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  5. "Тридцять, сорок, п'ятдесят"

"Тридцять, сорок, п'ятдесят"

Translation:Thirty, forty, fifty

June 13, 2015



These questions are pretty predictable. The questions would be more interesting if the numbers weren't in the right order.


Is there any reason why forty is completely different from the other numbers? Why isn't it Чотиридцять or something like it?


We also sometimes ask ourselves this question, to be honest. 40 (сорок) and 90 (дев’яносто) are the two irregular ones. чотиридесят and дев'ятдесят, however, do exist in dialects. But, for some reason, haven't got into the standard language


That's a very interesting fact on the dialects. We Ukrainian language learners are lucky to have you as a source!


Живучи в Україні - жодного разу в жодному куточку країни не чув "чотиридесят" та "дев'ятдесят". They are really two irregular ones :)


That's a puzzling claim, because in Polish you have trzydzieści, czterdzieści, and only then the endings start changing, pięćdziesiąt, sześćdziesiąt... and I thought that probably was related to five and above taking the genitive plural form. So you can see why that claimed form for 40 puzzles me.


What's so puzzling about that? Ukrainian doesn't have to be just like Polish.


Ukrainian also takes genitive for the numbers 5, 6 etc.

I probably wasn't clear enough in what I was saying. Consider the numbers twenty and thirty. двадцять, тридцять both end the same way, in -дцять, note in particular the soft ть at the end. Now compare this with the numbers 50, 60, 70 and 80... they end in -десят, with a hard т. Have you wondered why there is a difference?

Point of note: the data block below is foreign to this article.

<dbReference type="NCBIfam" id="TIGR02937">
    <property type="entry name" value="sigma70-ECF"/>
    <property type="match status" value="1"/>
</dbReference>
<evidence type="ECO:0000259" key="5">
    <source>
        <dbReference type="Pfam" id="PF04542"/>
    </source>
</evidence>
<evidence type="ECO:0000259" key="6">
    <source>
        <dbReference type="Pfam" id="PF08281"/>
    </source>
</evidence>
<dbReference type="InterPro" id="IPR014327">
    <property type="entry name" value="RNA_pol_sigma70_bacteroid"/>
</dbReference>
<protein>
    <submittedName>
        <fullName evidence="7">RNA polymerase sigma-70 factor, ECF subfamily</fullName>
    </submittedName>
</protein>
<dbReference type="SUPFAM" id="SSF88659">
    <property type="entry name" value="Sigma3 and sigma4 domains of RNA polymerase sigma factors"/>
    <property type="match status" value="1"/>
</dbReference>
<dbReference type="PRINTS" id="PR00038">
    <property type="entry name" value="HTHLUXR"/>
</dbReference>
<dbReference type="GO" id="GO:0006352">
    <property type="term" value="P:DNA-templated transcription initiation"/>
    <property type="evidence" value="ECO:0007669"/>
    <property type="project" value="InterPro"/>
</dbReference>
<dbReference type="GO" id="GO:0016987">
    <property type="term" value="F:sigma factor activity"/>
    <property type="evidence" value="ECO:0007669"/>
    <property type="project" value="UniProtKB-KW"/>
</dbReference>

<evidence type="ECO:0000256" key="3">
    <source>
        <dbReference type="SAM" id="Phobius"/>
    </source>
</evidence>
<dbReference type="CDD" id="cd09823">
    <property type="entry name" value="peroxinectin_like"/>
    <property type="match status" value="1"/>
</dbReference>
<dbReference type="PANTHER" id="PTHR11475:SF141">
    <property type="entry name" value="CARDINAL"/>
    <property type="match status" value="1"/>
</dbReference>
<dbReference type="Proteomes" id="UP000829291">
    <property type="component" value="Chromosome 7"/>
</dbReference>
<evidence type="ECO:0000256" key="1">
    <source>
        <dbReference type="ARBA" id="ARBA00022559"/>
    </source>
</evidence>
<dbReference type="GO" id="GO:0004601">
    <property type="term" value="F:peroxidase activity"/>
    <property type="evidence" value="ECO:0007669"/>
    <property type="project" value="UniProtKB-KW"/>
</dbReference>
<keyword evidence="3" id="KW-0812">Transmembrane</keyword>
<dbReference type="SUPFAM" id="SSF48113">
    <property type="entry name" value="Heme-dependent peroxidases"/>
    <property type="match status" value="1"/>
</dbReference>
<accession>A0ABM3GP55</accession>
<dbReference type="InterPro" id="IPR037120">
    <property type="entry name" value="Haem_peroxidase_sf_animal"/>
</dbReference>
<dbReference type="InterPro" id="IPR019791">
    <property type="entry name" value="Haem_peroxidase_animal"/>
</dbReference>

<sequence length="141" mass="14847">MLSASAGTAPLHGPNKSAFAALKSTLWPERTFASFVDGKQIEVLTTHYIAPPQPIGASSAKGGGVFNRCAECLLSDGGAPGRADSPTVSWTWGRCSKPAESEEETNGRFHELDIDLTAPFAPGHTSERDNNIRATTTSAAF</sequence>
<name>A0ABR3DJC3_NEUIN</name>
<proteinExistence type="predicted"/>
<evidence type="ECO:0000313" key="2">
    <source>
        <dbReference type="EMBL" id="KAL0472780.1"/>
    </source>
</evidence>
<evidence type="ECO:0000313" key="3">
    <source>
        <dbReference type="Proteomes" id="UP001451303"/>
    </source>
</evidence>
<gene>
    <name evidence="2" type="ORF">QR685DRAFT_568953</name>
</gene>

I'm well aware of all that. What I don't understand is why you think that because numerals are handled in a certain way in Polish then that means it should be the same in Ukrainian. Languages eventually split from each other and go through different linguistic changes.


I don't think that at all, I was drawing a parallel


"сорок" comes from Turkish word for forty, "kırk". Forty had (and still kinda has) a spiritual importance for Turkic people. It remains as a relic from the days of Khazar Khanate

https://en.wiktionary.org/wiki/%D1%81%D0%BE%D1%80%D0%BE%D0%BA https://en.wikipedia.org/wiki/Tengrism


Your links don't support that claim, though. What gives?


Such version does exist and it is mentioned in the Ukrainian Etymological Dictionary, but it's just that: one of the several working versions, none of them has yet been proved correct. It may be connected either to sarákonta, kirk or сорочка


Audio doesn't pick up some numbers, though I pronounce it right

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